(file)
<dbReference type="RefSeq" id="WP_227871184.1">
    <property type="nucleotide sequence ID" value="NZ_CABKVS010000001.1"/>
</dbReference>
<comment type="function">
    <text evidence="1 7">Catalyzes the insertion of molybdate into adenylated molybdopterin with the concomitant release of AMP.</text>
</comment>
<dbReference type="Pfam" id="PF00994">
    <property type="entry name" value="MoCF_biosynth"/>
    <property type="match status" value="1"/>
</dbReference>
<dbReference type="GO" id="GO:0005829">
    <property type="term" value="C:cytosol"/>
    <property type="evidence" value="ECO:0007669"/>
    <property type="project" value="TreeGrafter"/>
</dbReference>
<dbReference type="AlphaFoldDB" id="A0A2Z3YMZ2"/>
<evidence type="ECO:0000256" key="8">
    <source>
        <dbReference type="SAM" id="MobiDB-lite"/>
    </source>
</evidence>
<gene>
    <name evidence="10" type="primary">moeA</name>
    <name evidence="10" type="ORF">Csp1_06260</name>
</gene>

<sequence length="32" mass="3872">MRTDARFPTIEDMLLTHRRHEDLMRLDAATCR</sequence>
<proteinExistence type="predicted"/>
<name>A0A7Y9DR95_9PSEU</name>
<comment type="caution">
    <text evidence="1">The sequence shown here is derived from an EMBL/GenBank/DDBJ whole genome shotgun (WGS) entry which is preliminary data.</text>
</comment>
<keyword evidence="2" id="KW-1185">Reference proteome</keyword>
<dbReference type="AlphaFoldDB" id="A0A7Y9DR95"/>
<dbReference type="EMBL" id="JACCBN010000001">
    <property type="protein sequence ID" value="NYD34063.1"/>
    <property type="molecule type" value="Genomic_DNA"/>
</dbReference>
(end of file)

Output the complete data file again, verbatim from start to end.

<dbReference type="RefSeq" id="WP_227871184.1">
    <property type="nucleotide sequence ID" value="NZ_CABKVS010000001.1"/>
</dbReference>
<comment type="function">
    <text evidence="1 7">Catalyzes the insertion of molybdate into adenylated molybdopterin with the concomitant release of AMP.</text>
</comment>
<dbReference type="Pfam" id="PF00994">
    <property type="entry name" value="MoCF_biosynth"/>
    <property type="match status" value="1"/>
</dbReference>
<dbReference type="GO" id="GO:0005829">
    <property type="term" value="C:cytosol"/>
    <property type="evidence" value="ECO:0007669"/>
    <property type="project" value="TreeGrafter"/>
</dbReference>
<dbReference type="AlphaFoldDB" id="A0A2Z3YMZ2"/>
<evidence type="ECO:0000256" key="8">
    <source>
        <dbReference type="SAM" id="MobiDB-lite"/>
    </source>
</evidence>
<gene>
    <name evidence="10" type="primary">moeA</name>
    <name evidence="10" type="ORF">Csp1_06260</name>
</gene>

<sequence length="32" mass="3872">MRTDARFPTIEDMLLTHRRHEDLMRLDAATCR</sequence>
<proteinExistence type="predicted"/>
<name>A0A7Y9DR95_9PSEU</name>
<comment type="caution">
    <text evidence="1">The sequence shown here is derived from an EMBL/GenBank/DDBJ whole genome shotgun (WGS) entry which is preliminary data.</text>
</comment>
<keyword evidence="2" id="KW-1185">Reference proteome</keyword>
<dbReference type="AlphaFoldDB" id="A0A7Y9DR95"/>
<dbReference type="EMBL" id="JACCBN010000001">
    <property type="protein sequence ID" value="NYD34063.1"/>
    <property type="molecule type" value="Genomic_DNA"/>
</dbReference>